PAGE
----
If you have relatively short sessions, try decreasing the session timeout by configuring the value of the timeOutSeconds property under the session-properties element in sun-web.xml from the default value of 10 minutes.
If you have relatively long sessions, you can try decreasing the frequency at which the session reaper runs by increasing the value of the reapIntervalSeconds property from the default value of once every minute.
For more information about these settings, and about session managers, see Sun Java System Web Server 7.0 Update 4 Developer’s Guide to Java Web Applications.
In multi-process mode when the persistence-type in sun-web.xml is configured to mmap, the session manager uses cross-process locks to ensure session data integrity. These can be configured to improve performance as described below.
For Java technology-enabled servers, multi-process mode is deprecated and included for backward-compatibility only.
The implication of the number specified in the maxLocks property can be gauged by dividing the value of maxSessions with maxLocks. For example, if maxSessions = 1000 and you set maxLocks = 10, then approximately 100 sessions (1000/10) contend for the same lock. Increasing maxLocks reduces the number of sessions that contend for the same lock and might improve performance and reduce latency. However, increasing the number of locks also increases the number of open file descriptors, and reduces the number of available descriptors that would otherwise be assigned to incoming connection requests.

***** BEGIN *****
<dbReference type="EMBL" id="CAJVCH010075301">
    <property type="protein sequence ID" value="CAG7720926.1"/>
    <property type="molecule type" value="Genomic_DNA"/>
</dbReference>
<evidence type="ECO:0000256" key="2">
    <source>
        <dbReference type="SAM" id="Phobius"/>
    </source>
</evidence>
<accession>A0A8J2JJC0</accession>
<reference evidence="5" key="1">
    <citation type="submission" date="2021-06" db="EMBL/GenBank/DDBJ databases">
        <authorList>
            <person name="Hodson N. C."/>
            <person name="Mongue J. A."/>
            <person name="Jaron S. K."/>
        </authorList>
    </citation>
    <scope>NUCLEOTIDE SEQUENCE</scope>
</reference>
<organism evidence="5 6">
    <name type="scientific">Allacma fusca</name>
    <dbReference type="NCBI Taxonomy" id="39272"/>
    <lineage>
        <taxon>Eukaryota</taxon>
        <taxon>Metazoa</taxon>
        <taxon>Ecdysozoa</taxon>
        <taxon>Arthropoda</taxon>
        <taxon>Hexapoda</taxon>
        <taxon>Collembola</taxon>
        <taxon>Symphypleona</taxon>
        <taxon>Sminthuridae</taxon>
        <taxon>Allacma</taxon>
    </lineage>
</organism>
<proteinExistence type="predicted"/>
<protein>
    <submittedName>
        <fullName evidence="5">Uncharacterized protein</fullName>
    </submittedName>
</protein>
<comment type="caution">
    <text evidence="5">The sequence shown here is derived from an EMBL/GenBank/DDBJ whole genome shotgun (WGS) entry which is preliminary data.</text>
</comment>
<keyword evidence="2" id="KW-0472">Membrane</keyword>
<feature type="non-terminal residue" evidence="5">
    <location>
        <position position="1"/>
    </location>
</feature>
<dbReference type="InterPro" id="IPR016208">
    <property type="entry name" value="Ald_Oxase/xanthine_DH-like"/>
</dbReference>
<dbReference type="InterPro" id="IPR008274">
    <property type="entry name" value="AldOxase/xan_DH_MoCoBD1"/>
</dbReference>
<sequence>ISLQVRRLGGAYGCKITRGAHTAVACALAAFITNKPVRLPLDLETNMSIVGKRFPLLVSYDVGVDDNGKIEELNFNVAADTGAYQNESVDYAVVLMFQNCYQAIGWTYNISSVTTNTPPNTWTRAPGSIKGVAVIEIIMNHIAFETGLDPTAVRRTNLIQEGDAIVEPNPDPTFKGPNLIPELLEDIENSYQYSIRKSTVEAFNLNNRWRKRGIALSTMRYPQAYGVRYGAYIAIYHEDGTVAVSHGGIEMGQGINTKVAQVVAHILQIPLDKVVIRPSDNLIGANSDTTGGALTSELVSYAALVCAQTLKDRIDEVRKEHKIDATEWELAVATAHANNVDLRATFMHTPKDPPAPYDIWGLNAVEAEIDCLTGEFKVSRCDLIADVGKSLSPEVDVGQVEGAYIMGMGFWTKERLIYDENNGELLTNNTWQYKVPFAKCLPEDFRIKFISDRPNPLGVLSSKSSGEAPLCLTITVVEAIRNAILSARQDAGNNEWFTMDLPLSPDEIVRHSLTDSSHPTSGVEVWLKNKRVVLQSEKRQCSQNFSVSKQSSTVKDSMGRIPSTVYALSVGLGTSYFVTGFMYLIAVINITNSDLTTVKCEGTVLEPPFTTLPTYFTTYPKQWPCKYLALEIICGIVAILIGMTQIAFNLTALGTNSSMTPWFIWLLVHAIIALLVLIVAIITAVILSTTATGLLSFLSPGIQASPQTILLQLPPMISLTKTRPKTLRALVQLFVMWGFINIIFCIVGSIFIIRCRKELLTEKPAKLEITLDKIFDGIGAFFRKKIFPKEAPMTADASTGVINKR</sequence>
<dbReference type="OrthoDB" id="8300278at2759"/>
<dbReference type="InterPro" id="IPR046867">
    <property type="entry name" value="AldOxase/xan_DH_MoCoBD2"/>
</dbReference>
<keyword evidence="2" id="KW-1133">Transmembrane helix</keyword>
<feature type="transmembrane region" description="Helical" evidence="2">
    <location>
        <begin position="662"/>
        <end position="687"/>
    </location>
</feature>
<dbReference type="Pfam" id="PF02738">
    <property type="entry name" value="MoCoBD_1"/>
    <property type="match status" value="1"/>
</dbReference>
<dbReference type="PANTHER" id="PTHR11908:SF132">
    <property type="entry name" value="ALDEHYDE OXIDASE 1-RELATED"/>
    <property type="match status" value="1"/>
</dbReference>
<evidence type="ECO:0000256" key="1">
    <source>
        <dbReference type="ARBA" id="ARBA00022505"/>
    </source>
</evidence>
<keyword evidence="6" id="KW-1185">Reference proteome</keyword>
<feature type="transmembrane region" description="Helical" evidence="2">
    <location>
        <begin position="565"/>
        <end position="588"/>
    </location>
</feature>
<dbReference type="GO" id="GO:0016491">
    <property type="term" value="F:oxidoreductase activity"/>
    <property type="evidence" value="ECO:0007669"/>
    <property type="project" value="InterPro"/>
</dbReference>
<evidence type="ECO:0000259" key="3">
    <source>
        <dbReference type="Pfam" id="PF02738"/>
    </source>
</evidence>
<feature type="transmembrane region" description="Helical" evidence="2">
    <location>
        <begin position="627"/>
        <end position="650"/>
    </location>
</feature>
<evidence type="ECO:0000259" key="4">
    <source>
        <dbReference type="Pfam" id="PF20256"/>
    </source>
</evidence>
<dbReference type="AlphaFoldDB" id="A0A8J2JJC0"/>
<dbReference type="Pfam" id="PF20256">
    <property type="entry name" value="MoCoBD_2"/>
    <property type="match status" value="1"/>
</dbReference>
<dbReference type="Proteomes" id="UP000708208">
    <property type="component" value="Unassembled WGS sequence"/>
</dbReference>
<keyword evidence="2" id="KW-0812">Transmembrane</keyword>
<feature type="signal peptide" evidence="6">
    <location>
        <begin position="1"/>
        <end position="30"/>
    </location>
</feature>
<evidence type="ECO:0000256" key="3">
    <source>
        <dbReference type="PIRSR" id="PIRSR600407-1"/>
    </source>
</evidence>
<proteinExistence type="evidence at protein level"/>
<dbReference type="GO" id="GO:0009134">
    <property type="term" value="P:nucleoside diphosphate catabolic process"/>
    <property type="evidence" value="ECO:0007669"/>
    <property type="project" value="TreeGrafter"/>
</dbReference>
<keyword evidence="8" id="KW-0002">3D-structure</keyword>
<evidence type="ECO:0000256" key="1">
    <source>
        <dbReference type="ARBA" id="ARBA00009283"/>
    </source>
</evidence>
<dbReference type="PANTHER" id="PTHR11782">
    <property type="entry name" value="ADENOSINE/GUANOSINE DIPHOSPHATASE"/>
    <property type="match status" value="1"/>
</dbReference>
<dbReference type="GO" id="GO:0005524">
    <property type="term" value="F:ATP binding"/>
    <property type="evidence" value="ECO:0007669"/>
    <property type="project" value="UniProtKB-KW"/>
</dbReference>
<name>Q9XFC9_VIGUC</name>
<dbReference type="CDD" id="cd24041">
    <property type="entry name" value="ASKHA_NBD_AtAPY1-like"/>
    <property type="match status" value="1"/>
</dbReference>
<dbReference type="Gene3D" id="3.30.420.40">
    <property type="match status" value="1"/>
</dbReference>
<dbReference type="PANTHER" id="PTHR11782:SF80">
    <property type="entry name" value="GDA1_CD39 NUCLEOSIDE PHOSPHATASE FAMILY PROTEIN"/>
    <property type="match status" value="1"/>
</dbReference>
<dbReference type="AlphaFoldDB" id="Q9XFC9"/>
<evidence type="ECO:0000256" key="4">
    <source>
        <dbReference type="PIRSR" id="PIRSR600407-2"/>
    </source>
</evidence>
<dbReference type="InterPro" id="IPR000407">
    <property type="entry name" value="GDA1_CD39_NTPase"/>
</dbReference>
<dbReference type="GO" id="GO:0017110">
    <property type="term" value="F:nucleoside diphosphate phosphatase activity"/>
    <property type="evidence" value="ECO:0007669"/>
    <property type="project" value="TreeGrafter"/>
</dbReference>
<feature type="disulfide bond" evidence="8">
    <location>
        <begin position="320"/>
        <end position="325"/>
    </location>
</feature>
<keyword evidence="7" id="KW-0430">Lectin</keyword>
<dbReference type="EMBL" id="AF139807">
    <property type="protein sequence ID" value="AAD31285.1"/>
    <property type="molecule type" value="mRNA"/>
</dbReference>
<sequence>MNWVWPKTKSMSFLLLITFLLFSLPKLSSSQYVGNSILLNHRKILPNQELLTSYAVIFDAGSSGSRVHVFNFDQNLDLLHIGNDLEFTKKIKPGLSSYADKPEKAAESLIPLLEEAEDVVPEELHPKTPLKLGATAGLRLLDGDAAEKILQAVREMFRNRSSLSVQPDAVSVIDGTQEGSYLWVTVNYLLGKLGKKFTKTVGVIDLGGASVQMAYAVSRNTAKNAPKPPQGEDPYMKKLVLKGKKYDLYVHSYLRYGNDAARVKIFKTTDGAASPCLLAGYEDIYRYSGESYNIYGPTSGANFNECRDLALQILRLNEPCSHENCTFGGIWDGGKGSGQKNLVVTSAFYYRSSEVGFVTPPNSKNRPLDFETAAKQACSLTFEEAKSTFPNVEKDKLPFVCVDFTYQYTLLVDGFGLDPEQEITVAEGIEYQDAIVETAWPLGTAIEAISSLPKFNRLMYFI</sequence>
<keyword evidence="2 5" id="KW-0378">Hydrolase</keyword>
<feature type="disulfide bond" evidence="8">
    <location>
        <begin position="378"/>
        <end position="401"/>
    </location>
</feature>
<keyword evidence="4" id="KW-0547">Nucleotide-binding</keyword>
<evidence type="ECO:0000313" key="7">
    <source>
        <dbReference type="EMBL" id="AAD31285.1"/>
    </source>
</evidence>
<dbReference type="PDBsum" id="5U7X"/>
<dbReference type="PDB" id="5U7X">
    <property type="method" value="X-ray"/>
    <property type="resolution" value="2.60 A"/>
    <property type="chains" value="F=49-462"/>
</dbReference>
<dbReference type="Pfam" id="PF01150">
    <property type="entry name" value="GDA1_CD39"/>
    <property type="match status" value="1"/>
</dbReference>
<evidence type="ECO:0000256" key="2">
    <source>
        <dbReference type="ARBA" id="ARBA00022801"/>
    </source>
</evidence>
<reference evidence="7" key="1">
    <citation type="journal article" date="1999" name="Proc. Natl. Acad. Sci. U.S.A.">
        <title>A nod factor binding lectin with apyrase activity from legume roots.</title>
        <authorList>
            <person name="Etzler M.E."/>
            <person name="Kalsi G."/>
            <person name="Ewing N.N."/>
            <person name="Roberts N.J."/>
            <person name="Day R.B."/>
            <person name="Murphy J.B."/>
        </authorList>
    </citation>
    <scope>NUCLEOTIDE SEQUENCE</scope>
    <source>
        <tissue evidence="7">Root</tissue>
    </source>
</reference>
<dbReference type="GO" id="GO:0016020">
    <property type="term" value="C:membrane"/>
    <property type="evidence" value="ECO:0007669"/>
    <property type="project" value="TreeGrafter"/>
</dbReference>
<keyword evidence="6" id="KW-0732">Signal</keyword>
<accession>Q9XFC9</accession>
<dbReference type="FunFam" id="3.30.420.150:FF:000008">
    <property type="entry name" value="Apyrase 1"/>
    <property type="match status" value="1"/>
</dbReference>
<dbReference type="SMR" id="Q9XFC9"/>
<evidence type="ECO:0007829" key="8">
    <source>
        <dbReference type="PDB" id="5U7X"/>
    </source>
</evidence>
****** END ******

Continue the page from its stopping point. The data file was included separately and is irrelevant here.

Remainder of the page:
For more information about these settings, see Chapter 6, Session Managers, in Sun Java System Web Server 7.0 Update 4 Developer’s Guide to Java Web Applications.
The following example describes the effect on process size when configuring the persistence-type="mmap" using the manager-properties properties. For more information, see MMap Session Manager (UNIX Only) in Sun Java System Web Server 7.0 Update 4 Developer’s Guide to Java Web Applications.
maxSessions = 1000 maxValuesPerSession = 10 maxValueSize = 4096
This example creates a memory mapped file of size 1000 X 10 X 4096 bytes, or ~40 MB. As this is a memory mapped file, the process size will increase by 40 MB upon startup. The larger the values you set for these parameters, the greater the increase in process size.